The defendant, Levitan Interstate Transport, Inc., a New Jersey corporation, appeals from a judgment of conviction entered in the Randolph Township Municipal Court, wherein said defendant was adjudged guilty of a violation of N.J.S.A. 39:3-84.3.
The conviction was predicated upon a finding that the tractor-trailer apprehended on March 16, 1959, on Route 10 in Randolph Township, Morris County, New Jersey, was registered for a gross weight of 30,000 pounds for vehicle and load, whereas the actual gross weight, when weighed by the State Police, amounted to 45,900 pounds, with a consequent unlawful overweight of 15,900 pounds.
The particular trailer involved started its journey in Greenville, South Carolina, where it was loaded. The ultimate destination was Newton, New Jersey. It was owned by a North Carolina corporation, and duly registered under the law of North Carolina for a weight of 17,000 pounds. It was towed by a tractor owned by a North Carolina corporation and also registered in that state, for a weight of 41,000 pounds. When this tractor-trailer arrived at Avenel, New Jersey, the tractor of the North Carolina corporation was detached and the tractor of the defendant corporation attached.
This was necessary because the operator of the North Carolina tractor was a licensed interstate commerce carrier with a franchise route that did not extend to Newton. Additionally, it was asserted to be advantageous for various reasons to permit participation of a New Jersey carrier in the transportation of goods ultimately destined for use in the State of New Jersey.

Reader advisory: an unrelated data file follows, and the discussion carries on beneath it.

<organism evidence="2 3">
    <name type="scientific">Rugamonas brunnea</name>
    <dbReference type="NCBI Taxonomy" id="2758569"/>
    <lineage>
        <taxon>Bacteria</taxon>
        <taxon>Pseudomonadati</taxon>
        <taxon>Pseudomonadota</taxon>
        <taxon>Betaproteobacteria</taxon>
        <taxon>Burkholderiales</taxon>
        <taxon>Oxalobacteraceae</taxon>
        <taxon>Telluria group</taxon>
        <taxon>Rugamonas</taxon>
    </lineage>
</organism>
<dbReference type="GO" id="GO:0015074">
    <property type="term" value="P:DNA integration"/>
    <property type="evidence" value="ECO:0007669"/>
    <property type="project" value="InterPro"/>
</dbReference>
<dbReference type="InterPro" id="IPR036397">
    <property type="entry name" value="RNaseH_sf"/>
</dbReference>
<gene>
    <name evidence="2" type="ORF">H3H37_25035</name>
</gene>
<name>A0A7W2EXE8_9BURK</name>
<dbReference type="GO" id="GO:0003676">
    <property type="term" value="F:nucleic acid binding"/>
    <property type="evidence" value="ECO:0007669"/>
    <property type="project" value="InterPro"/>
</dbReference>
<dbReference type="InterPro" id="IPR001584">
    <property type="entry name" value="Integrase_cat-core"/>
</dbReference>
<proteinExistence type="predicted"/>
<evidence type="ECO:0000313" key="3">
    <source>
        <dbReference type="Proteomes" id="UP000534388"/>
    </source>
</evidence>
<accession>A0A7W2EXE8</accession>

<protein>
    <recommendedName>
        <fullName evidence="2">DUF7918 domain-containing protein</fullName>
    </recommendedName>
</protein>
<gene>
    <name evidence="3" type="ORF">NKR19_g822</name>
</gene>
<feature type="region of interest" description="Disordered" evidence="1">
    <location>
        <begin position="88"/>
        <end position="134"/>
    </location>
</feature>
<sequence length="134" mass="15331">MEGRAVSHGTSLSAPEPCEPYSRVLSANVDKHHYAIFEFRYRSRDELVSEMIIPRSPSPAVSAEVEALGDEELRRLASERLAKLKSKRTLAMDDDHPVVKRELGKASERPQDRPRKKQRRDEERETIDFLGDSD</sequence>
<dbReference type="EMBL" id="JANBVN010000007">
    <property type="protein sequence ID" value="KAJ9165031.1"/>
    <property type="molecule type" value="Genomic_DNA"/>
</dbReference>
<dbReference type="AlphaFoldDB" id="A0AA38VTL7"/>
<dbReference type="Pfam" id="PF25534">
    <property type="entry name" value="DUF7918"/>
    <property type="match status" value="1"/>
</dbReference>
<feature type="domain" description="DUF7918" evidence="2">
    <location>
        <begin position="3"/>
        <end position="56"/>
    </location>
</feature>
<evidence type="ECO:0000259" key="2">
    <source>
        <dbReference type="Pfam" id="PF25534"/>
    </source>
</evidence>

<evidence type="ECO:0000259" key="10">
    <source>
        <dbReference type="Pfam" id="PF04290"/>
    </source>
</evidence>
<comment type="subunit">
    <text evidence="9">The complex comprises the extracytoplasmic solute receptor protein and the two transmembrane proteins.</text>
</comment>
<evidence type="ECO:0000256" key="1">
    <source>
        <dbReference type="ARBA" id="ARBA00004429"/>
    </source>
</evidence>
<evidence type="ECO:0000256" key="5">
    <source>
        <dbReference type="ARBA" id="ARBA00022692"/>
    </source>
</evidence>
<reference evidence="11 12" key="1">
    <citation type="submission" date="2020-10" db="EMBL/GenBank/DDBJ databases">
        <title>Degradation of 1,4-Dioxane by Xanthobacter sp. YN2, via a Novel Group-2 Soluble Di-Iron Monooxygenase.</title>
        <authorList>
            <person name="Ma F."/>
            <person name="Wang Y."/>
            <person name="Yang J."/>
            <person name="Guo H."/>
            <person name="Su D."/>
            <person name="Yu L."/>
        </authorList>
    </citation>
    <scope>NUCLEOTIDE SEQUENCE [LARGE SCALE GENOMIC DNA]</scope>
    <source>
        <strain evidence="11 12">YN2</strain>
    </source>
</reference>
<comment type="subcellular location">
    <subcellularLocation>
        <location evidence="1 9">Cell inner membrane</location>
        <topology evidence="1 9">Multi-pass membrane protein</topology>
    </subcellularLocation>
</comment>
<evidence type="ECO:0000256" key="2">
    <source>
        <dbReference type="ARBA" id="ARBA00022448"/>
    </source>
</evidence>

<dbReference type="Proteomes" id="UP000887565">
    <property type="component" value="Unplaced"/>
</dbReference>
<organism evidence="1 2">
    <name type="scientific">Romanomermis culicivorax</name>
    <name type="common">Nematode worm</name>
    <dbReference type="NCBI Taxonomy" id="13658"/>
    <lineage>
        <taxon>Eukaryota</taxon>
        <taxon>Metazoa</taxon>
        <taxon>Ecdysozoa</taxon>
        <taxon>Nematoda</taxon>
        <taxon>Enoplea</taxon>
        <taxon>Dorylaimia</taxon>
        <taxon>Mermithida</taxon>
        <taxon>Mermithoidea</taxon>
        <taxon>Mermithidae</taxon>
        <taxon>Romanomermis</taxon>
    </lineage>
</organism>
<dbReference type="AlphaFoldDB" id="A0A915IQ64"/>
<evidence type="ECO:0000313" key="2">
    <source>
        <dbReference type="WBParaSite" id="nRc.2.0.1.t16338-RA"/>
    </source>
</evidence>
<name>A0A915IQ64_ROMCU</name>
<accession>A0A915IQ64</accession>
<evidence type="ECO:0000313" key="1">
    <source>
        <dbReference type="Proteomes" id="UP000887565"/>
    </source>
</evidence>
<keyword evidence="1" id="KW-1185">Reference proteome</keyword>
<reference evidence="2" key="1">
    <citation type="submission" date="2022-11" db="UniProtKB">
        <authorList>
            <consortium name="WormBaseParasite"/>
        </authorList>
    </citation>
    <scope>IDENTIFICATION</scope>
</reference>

Defendant's tractor was registered in New Jersey for a gross weight of 13,000 pounds, so that when the vehicle was stopped and weighed by the State Police, the driver had in his possession a New Jersey registration for the tractor showing a registered weight of 13,000 pounds and a North Carolina registration for the trailer showing a registered weight of 17,000 pounds.
N.J.S.A. 39:3-15 permits motor vehicles and trailers registered in the state of the non-resident to be operated in this State where the free operation of a similar type of vehicle registered in and belonging to a New Jersey resident is permitted in the state of the non-resident. Section 20-83 of the Motor Vehicle Laws of North Carolina is substantially to the same effect. In addition, however, the cited North Carolina statute contains the further provision that:
"When a resident carrier of this State interchanges a properly licensed trailer or semi-trailer with another carrier who is a resident of another state, and adequate records are on file in his office to verify such interchanges, the North Carolina licensed
carrier may use the trailer licensed in such other state the same as if it is his own during the time the nonresident carrier is using the North Carolina licensed trailer."
The fact that such latter provision is not incorporated in the New Jersey statute does not preclude reciprocity to North Carolina vehicles to the extent that the respective reciprocal provisions apply.
The principle of reciprocity is not in issue. The registration of the North Carolina trailer was proper, but the State asserts that the gross weight of the defendant's New Jersey tractor, the North Carolina trailer and load, constitutes an ...